Headline news!

The latest comment on my post about the prime minister’s office influencing Bhutan Today was by “mediawatch” who challenged:

Mr OL You got to do some explaining here! We are not convinced. TR has given his explanation and made his stand clear. Now Mr OL you need to put a brave face and give your reasons. otherwise we are going to take this as one of your several political gimmicks!

And the comment before that was by “Guest” who pleaded:

I am still pleading with the OL to explain to me how he sees that issue which escapes me totally. My request is genuine.

If Bhutan Today wishes to publish the cabinet’s press releases as their own stories, so be it. I may not agree with them. But I wouldn’t be overly concerned either. After all, we must remember that Bhutan Today was established barely 14 months ago, and that they were the first daily newspaper. So if, in order to meet their daily deadlines, they cut a few corners, I am not about to complain.

I would, however, be concerned if the prime minister’s press officer started influencing Bhutan Today. And very concerned if the PM’s press officer was associated with Bhutan Today when they published the cabinet’s press releases as their own stories. That, unfortunately, is what seems to have happened.

Tenzin Rigden, the PM’s press officer, has admitted in a letter that he “helped” Bhutan Today. And that he had helped “…with story headlines, captions and the design as well”.

Story headlines! The PM’s press officer says he helped Bhutan Today with their story headlines!

It’s no wonder that two journalists – one from Bhutan Observer, the other from Business Bhutan – asked me, on separate occasions, what I thought about Tenzin Rigden editing stories in Bhutan Today.

But for some odd reason, both the papers have decided not to publish what they told me was headline news.

Digging deeper

Business Bhutan, in their last editorial:

“A country like Bhutan would be happy to be adopted by Tata,” a press release from the government’s media cell quoted the prime minister as saying. Writing about that in his blog and opening up another debate the opposition leader took a dig at the media too.

“And to make certain that Ratan Tata did not miss the Government’s invitation for adoption, all our major newspapers – Kuensel and Bhutan Today and Bhutan Observer and Bhutan Times and Business Bhutan – carried the PM’s tempting offer, word for word,” he wrote.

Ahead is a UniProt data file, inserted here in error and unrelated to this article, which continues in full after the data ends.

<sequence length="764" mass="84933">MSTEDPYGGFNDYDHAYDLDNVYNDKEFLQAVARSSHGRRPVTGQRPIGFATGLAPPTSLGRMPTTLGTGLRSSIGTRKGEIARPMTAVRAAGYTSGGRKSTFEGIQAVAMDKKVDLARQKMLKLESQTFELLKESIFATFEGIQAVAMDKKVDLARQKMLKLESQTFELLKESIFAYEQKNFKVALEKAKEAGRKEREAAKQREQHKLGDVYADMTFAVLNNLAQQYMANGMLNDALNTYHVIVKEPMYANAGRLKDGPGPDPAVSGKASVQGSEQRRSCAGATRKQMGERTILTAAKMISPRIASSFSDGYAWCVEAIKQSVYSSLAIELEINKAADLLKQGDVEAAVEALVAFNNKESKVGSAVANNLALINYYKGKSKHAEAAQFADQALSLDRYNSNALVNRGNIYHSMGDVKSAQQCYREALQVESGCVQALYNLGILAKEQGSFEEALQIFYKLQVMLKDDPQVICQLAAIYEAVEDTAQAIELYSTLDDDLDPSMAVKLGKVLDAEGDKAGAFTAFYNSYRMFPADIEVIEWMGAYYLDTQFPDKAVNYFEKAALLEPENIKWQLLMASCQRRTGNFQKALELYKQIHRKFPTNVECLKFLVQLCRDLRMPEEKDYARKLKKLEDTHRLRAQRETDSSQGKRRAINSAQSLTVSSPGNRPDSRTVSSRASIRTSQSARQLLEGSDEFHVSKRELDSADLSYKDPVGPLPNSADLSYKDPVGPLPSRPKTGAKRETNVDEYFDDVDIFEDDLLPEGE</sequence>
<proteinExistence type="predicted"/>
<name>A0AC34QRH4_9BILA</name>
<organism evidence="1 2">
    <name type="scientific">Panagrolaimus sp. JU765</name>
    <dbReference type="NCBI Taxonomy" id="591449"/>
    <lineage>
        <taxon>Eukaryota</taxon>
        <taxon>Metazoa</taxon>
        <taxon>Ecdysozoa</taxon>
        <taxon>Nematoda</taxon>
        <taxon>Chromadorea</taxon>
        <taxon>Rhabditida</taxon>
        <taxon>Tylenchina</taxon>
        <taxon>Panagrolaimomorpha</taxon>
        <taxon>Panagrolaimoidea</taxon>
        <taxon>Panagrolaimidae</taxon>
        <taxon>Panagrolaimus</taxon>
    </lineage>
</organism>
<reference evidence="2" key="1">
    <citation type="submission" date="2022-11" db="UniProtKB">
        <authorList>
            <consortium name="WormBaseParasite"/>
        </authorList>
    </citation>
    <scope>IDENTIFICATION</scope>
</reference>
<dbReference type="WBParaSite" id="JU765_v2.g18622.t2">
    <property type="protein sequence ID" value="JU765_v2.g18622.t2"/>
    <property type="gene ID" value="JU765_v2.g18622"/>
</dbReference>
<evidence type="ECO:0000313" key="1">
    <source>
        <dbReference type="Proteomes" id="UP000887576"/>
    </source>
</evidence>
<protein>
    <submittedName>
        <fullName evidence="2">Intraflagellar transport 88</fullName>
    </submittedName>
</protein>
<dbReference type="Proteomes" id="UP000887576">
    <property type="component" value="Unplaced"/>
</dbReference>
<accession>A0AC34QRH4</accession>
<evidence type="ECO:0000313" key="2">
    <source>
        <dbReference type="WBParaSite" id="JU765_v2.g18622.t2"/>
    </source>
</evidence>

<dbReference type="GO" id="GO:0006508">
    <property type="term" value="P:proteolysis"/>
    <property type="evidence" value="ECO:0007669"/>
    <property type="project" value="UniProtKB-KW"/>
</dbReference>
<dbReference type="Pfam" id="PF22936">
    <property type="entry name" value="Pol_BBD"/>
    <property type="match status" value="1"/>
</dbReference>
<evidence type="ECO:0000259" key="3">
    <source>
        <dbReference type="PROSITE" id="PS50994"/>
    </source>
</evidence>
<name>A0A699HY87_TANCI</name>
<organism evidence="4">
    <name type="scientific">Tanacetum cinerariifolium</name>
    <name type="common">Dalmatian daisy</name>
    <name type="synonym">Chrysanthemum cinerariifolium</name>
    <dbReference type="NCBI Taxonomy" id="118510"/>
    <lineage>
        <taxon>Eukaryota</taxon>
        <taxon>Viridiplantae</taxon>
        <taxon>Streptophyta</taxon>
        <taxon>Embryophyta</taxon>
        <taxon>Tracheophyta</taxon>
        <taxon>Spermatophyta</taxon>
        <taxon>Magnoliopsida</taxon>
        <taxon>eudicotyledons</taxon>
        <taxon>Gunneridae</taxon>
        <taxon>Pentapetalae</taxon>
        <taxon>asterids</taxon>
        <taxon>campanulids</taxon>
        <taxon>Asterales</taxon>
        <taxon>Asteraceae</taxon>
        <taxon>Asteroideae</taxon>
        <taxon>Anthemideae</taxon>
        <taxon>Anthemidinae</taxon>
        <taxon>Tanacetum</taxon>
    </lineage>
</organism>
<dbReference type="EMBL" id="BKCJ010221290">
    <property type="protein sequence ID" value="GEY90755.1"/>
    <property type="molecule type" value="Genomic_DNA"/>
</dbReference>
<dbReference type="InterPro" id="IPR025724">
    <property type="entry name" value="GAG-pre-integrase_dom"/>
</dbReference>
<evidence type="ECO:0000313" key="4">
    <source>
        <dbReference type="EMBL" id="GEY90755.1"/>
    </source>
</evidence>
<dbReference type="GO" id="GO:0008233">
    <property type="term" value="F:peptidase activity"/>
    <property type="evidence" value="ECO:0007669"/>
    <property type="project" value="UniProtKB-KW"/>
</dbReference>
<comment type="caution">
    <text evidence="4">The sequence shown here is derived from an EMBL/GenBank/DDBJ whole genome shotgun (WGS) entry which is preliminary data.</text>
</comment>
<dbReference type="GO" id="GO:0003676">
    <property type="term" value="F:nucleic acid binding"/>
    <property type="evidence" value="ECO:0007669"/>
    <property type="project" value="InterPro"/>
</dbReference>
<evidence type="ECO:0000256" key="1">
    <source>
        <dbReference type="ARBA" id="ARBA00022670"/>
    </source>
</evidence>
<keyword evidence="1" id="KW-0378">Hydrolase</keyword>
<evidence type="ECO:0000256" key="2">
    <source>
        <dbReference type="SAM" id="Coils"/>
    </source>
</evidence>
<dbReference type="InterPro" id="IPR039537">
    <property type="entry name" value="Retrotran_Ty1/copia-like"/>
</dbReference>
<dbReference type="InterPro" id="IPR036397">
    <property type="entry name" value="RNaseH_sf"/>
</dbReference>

I did, indeed, take a dig. But, it was not aimed at the media. Instead, it was directed at the prime minister’s office, and, in particular, the ability of an influential press officer to control the media.


The short entry about the appointment of Tenzin Rigden as the PM’s media advisor generated some long and heated discussions. Very good.

But now what?

First, the media must beware. By Tenzin Rigden’s own admission he has deep connections in the media:

… here are the facts – worked in Kuensel for 10 years; started and ran BT for three years (yes, I still own 10% BT shares if there is any value at all now); the owner of Bhutan Today is my first cousin and its CEO my nephew; the editors of Business Bhutan are friends and former BT employees; the entire news team of The Journalist, as you know, comprises former BT news team (by the way, I have no ownership or control there); and, finally, the MD of Bhutan Observer is one of my closest friends (you can check if you don’t believe.)

Tenzin Rigden is indeed well-connected. He’s also respected, and commands considerable influence in the media. And if he agrees to work as the PM’s media advisor, that’s his business. It’s just not good for the media. So beware.

And second, the Anticorruption Commission must look into how the PM’s office recruited their press officer. Was the position approved legally? And was the recruitment conducted according to established procedure?

The ACC has not yet responded to my request to investigate the recruitment of the four DPT party workers in the PM’s office. But, that won’t prevent me from lodging another complaint.